News for June, 2010
Wednesday, June 30th, 2010
This map shows that cities produces less GHG's, per capita, than areas that require more Vehicle Miles Traveled (VMT).
CNT, through our partnership with the Center for Transit-Oriented Development (CTOD), has released, “Transit-Oriented Development and the Potential for VMT-related Greenhouse Gas Emissions Reduction.” This report provides a quantitative analysis of potential greenhouse gas reductions of transit-oriented development from the transport sector.
The research, led by CNT, finds that by living in a central city near transit, the average household can reduce its transportation-related greenhouse gas emissions by 43 percent. The number increases when living near the most location efficient transit zones, which can result in a 78 percent emission reduction.
“This research shows that, in a nutshell, location does indeed matter,” said Scott Bernstein, President of CNT. “Individuals and families that live near transit centers own fewer automobiles, drive fewer miles, and leave a much smaller carbon footprint than those who don’t.” Read more »
Wednesday, June 23rd, 2010
The Gateway Arch in St. Louis is a well-recognized symbol of the city and its historical significance in westward migration. The grounds surrounding it, designed by Dan Kiley, are also beautiful. But the lovely site is isolated from the city and from the Mississippi River, partly due to Interstate 70, a huge highway that cuts off the park from downtown St. Louis and makes pedestrian access difficult.
As we approach the Arch’s 50th anniversary, the “Framing a Modern Masterpiece” competition, coupled with federal dollars, makes improving access to the park and revitalizing St. Louis’s downtown more than just a dream. The competition to properly frame this national masterpiece is underway, and one of the five final proposals got our attention. City To River aims to turn the Arch grounds into a version of Millennium Park and the highway into a boulevard resembling Michigan Avenue. According to Kevin Muesenfechter of City To River, “The boulevard would allow for easier pedestrian access between the riverfront and downtown, and it would allow for the redevelopment of land along the boulevard that could spark an estimated $1.1 billion in investment over the next 20 years.”
This proposal emphasizes walkability and smart growth to revive downtown St. Louis by turning a highway into a boulevard, an action CNT has strongly supported in the past. For more information on the proposals for the park still in the running, visit the “Framing a Modern Masterpiece” website.
Friday, June 4th, 2010
Annunciation Mother of God Byzantine Catholic Parish in Homer Glen, southwest suburb of Chicago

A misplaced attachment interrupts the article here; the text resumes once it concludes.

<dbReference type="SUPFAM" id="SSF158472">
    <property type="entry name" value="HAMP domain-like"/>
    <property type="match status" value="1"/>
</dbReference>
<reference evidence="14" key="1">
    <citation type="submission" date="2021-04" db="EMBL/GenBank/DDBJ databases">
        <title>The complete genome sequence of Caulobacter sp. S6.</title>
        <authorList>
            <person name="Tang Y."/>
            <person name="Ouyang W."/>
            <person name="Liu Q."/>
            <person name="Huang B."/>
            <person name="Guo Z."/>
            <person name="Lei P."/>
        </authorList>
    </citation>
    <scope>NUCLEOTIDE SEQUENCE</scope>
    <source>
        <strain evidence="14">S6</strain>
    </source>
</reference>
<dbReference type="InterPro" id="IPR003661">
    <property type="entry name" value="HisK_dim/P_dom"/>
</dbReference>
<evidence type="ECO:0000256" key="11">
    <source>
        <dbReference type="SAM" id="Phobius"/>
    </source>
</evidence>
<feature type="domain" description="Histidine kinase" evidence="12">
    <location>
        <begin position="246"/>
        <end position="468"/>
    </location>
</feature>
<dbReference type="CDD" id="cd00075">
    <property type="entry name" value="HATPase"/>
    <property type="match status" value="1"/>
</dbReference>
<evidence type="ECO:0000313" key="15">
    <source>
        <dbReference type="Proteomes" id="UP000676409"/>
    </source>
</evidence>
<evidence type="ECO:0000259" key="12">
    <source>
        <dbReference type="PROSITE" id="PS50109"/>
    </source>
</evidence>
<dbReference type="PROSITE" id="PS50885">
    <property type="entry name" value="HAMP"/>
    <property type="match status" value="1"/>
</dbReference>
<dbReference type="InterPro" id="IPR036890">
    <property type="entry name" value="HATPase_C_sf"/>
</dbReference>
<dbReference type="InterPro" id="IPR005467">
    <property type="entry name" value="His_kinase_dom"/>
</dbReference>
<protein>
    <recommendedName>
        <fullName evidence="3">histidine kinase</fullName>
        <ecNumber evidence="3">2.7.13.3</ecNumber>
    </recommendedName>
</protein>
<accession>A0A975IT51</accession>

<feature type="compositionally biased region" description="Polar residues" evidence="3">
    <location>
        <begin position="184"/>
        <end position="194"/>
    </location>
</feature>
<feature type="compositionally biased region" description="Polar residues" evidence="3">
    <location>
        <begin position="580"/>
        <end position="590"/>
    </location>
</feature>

Last week, CNT organized a tour for the Hickory Creek Watershed Planning Group and members of the villages within the watershed to Annunciation Mother of God Byzantine Catholic Parish. The group was eager to learn about the parish’s use of native plant communities to create a unique place in the area and to manage the excessive stormwater flowing over and through the property whenever it rains.
The church was built in 1999 on 10 acres in Homer Glen, a southwest suburb of Chicago. Initially, the landscaping was conventional with acres of lawn to manage. It wasn’t long before it became apparent that very wet conditions made much of the landscaping a nightmare to maintain. Fr. Thomas Loya had attended meetings on sustainability at Homer Glen and met people from Conservation Design Forum. Together they developed a master plan for the church landscape. More than ¾ of the turf grass was converted to native prairie grasses and wildflowers. Read more »
Friday, June 4th, 2010
Location Efficiency Trumps Sprawl, HUD’s Job is Housing AND Urban Development
At the recent 18th Congress for New Urbanism, U.S. Housing and Urban Development Secretary Shaun Donovan made a tremendous declaration: “For the first time in the history of federal grant competitions, I want to announce today that HUD will be using location efficiency to score our grant applications”.
The energy in the room was tangible. “We’re breaking down silos”, Donovan asserted, and indeed, this commitment from HUD to weight grant applications with spatial context in mind will advance the comprehensive approach to community development that CNU, CNT and other smart growth advocates have urged for years.
Over the past year, HUD has taken on an impressive task of touring cities, meeting and listening—“from mayors and other officials of both small and large communities, to business leaders in growing regions, to governors of states that have been hit hard economically”—to design and tailor a program that reflects what communities want, with the ability to apply context-sensitive solutions that work for each community. And CNT believes that the outcome and the subsequent announcement by Donovan show a real commitment to developing tools and resources that will help regions become strong economic engines—with healthy communities and reduced household expenses. Read more »